To cut down on future travel for monitoring and treatment I was referred to Professor Valle at The Christie, Manchester.  After 14 years, it was time to see a Neuroendocrine specialist and team!!!

Following the diagnosis of Inoperable Liver Metastases, I am now receiving my first treatment (other than surgery) for Neuroendocrine Cancer, prescribed Lanreotide Injections every 28 days.

I’m not sure if it’s the reduced functionality of the liver, the impact of the Lanreotide, or both, but there has been a significant impact on the balance / workings of my body, which I had previously been able to maintain with Insulin and Creon.   

It was whilst at the initial consultation, at The Christie, that we were invited to a Neuroendocrine Cancer Conference in Manchester.  It was the first time Neuroendocrine Cancer had been fully explained to us.  I met Neuroendocrine specialists, listened to many mind-blowing presentations, and met fellow Neuroendocrine patients for the first time.  It was a revelation.

Since that conference, Neuroendocrine Cancer UK has played a significant role in me being able to accept my new norm.  The Natters are always informative (thanks Nikie) and just listening to the experiences of fellow Netters seems to help, even when they are talking about conditions and symptoms I cannot relate to. 

Following the diagnosis in 2018, I became active on various Facebook Groups (Neuroendocrine, UK Whipple, Pancreatic Cancer, Total Pancreatectomy) learning from the experiences of others and trying to share my experiences where appropriate. 

Joining the Neuroendocrine Patient Ambassador Team means that I will have a more concrete platform to share my historic and future experiences (watch out for future Blogs / Vlogs) whilst utilising the consultancy skills built up over 30 years, to assist with the various reviews and projects planned for the team.  I also understand that the Team will be looking to offer additional support, in the near future, in addition to the current Natter program.  Hopefully when launched these new services will also be well used.  Personally, as I am no longer working, I’ve been missing a sense of purpose and becoming a Patient Ambassador brings with it an opportunity to make a difference and to add some value.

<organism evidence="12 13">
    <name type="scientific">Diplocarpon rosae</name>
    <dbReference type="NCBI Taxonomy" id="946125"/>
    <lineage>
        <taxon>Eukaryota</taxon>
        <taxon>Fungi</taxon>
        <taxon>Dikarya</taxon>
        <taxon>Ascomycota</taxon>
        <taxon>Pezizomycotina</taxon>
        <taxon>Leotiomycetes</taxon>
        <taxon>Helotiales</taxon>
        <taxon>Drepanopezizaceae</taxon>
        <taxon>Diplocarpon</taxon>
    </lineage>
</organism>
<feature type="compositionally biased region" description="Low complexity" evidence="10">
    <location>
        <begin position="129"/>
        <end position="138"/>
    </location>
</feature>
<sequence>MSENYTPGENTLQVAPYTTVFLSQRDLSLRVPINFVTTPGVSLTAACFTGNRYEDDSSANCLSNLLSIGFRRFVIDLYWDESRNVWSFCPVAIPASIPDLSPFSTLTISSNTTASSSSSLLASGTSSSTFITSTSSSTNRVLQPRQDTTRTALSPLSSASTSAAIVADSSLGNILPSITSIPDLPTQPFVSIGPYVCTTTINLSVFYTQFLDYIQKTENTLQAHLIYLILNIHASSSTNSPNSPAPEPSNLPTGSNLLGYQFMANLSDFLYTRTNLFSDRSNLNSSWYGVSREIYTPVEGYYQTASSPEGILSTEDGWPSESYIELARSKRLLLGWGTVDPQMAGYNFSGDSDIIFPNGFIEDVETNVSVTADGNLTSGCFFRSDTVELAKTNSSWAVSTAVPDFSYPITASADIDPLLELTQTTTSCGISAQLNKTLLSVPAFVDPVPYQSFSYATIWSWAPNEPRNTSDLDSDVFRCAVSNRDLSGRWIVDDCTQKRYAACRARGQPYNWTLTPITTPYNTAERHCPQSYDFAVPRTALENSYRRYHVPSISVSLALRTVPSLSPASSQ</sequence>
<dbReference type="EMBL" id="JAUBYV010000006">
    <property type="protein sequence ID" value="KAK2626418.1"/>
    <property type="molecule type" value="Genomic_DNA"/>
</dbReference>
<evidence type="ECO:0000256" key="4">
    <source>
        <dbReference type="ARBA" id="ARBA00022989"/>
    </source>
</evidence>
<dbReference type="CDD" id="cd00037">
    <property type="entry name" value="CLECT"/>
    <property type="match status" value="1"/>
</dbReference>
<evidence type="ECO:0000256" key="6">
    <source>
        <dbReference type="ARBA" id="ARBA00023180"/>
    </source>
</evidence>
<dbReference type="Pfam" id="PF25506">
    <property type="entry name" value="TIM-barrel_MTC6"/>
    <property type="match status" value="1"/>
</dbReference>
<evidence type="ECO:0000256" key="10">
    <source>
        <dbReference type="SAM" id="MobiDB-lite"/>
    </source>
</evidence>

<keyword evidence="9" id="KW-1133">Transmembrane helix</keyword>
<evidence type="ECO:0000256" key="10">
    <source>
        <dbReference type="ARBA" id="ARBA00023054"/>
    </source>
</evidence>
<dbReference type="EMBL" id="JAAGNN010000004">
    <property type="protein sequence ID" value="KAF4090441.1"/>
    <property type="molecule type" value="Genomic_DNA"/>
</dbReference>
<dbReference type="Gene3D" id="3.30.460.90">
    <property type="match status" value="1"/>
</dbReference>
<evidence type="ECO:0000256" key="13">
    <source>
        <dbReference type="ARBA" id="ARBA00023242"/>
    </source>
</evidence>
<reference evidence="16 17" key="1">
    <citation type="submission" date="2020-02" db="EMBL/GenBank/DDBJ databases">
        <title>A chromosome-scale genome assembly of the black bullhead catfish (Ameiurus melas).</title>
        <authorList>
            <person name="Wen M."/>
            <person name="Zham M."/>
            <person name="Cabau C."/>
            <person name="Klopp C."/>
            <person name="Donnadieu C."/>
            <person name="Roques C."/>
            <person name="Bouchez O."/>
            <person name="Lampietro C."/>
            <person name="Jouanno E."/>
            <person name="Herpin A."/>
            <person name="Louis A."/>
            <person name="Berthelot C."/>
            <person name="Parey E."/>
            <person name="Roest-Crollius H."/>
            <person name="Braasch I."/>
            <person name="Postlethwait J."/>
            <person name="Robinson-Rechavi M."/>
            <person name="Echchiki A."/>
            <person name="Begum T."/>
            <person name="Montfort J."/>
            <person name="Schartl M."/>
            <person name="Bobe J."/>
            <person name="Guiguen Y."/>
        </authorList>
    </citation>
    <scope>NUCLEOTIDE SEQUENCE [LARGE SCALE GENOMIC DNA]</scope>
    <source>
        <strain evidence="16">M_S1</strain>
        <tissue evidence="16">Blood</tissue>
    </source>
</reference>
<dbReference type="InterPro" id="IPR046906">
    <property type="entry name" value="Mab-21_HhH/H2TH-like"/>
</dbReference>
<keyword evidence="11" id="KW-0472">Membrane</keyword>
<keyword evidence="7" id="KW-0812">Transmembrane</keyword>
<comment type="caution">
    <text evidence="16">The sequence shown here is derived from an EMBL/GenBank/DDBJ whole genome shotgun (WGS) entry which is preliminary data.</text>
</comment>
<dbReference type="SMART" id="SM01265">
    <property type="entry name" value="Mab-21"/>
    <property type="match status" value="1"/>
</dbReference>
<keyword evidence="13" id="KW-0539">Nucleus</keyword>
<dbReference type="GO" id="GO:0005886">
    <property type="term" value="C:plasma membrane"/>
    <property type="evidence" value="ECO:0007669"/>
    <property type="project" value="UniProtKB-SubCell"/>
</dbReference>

Hopefully, before too long, the Patient Ambassadors will be able to get out and about providing support at conferences and charity events.  I hope to make it to the Great North Run this year to support my daughter who will be running in aid of Neuroendocrine Cancer UK.  So, if you are in the North East come on down, have a chat, and put some money in the Neuroendocrine buckets.

To close, a quick summary of life today… My daughters who were 7 and 4 at the start of this journey have somehow remained perfect – beautiful, intelligent, supportive, and well balanced.  Nicky my wife, and rock, has managed to stay the course – although I do think she enjoys giving the Lanreotide injections a little too much.  We have escaped the rat race and found a quiet life in a small village. Two years age we expanded our family to include a gorgeous Sprocker Spaniel and I would recommend a dog to anyone.  Maya is great therapy, providing a reason for exercise and always aware when you are down or not feeling quite right. The diabetes remains a 24*7 challenge.  I’ve progressed to an insulin pump integrated with a continuous glucose monitor.  Its an amazing piece of kit…. for a Type 1 diabetic, I’m waiting for the next development, a dual pump incorporating glucagon as well as insulin to fully replicate what I’m missing from my Pancreas and Liver function.  I intend to hang around long enough to take advantage of this advancement.